Europe gets overpriced Wi-Fi, while free hotspots thrive in the US

Here’s another reason for the growing Wi-Fi digital divide (Europe versus US). While more cafes in the US are offering free Wi-Fi, Europe gets companies such as Orange (a French mobile operator) charging 30 EUR per day. This is not unusual. Wi-Fi in Europe is deployed by the big guys, charging big fees. I think they want to ensure thatHere’s another reason for the growing Wi-Fi digital divide (Europe versus US). While more cafes in the US are offering free Wi-Fi, Europe gets companies such as Orange (a French mobile operator) charging 30 EUR per day. This is not unusual. Wi-Fi in Europe is deployed by the big guys, charging big fees. I think they want to ensure that Wi-Fi never ever competes with their slow, expensive 3G data service. If there’s one way to kill Wi-Fi, this is it: deploy it in lots of locations and charge customers giant fees.

I have seen very few people in European cities using Wi-Fi in part because the service is hideously expensive and bad (just do a search on Swisscom Eurospot on the Muniwireless home page). Swisscom is a company whose dreadful service has been immortalized in fiction by Cory Doctorow. The other reason for low Wi-Fi usage is that laptops and Wi-Fi enabled PDAs, like most computer hardware, are more expensive in Europe. You’ll have to thank the manufacturers for this. US hardware manufacturers have not abandoned their tradition of charging Europeans hundreds of dollars more for hardware than Americans. The governments do their part to keep prices high. Although European government officials love to talk about bridging the digital divide and encouraging tech innovation, they levy 20% VAT on just about everything except bread (sacred, that one). Then they funnel the money into massive agricultural subsidies and useless projects run by their cronies (actually this happens everywhere in the world, not just in Europe).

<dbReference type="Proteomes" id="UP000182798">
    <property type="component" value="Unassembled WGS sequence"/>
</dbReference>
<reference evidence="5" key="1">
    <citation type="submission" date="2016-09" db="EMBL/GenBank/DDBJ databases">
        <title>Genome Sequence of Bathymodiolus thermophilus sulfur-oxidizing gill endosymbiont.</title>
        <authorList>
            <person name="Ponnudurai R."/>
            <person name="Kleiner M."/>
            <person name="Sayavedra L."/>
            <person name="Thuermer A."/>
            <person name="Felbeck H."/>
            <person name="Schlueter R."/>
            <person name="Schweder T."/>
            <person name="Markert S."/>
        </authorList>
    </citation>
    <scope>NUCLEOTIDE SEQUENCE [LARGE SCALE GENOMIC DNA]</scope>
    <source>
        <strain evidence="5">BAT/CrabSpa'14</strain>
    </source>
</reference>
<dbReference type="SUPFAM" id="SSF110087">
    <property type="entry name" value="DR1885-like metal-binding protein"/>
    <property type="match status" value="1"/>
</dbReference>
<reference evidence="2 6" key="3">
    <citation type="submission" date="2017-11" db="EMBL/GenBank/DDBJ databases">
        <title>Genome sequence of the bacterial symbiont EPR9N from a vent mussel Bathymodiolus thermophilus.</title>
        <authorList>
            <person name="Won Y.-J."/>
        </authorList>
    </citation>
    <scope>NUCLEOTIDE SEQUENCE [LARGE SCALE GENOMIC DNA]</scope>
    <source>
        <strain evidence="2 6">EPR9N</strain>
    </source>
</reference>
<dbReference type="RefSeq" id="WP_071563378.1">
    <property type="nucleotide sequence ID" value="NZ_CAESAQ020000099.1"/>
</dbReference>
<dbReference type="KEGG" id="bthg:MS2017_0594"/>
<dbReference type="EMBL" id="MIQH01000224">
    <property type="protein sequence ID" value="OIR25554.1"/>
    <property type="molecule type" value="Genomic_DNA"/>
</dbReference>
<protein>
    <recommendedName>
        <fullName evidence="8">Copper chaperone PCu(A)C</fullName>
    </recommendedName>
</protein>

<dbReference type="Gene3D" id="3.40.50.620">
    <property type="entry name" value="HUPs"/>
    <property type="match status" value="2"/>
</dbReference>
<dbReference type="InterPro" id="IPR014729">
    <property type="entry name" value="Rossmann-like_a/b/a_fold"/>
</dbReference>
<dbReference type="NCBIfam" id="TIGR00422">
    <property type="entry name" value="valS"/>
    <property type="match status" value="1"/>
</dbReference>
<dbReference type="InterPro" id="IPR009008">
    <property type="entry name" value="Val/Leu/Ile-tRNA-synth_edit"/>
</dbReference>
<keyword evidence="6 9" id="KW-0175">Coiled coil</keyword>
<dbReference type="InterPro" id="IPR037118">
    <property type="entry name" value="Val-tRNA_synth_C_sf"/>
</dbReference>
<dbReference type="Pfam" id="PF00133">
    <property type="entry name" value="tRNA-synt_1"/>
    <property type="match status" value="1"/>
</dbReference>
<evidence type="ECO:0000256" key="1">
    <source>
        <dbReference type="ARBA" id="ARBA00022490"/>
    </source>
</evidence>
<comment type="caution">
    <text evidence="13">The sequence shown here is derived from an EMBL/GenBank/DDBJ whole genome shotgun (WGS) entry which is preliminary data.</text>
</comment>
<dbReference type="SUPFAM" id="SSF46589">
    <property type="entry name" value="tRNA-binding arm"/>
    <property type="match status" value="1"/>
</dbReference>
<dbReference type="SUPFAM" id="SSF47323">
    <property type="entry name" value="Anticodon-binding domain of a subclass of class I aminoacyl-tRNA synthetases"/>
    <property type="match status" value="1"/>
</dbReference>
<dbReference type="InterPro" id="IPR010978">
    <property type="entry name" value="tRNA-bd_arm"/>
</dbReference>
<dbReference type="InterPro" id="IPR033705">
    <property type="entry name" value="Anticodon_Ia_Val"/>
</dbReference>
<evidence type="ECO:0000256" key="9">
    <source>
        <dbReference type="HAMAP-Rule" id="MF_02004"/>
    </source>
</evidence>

Meanwhile in Seattle, Glenn Fleishman writes that the free Wi-Fi cafe scene is thriving. I’m in the San Francisco Bay Area right now and it’s just amazing how many cafes have free Wi-Fi, just like in Austin, Texas and New York. When I am going from one meeting to another and have extra time, I can check my emails, call people using Skype (by the way, you can use it now to call landlines and mobile phones).

When I go back to Amsterdam, all I have in our neighborhood (the center of the city) is a dark Wolvenstraat cafe/restaurant with a paid-for KPN hotspot. I have rarely seen anyone using it and I don’t use it out of principle.

Comments

  1. Muniwireless says

    Update on free Wi-Fi in Amsterdam: Peter Kentie, who runs a terrific blog on Wi-Fi (www. hotspot.nl, in Dutch) writes that the American Book Center, one of my favorite bookstores, is offering free Wi-Fi. This is definitely a wonderful development.

  2. Esme,

    Remember- we used Wolvenstraat a lot when it was free from Hubhop! I bought a lot of coffee and lunch there during that time.

  3. The problem with Europe’s Wi-Fi scene is exacerbated by the ludicrous pricing schemes of the broadband providers over here. Most DSL and cable modem accounts now have a monthly cap on usage (at least here in the UK). That’s going to discourage anyone from offering to share their connection, as the cost per Gb once you reach the 1Gb or 2Gb cap is from 3 pounds per Gb on up. Pointless penny-pinching!

  4. I’ve found a few sites listing free Wifi through Europe and have tried to compile them on my blog. There aren’t many compared to the US but there are some. What would you say is the cheapest WiFi provider if you had to pay for one? Boingo seems to be in a lot of places but how does it compare pricewise? Does anyone know?

  5. […] Europe gets overpriced Wi-Fi, while free hotspots thrive in the US (July 2004) […]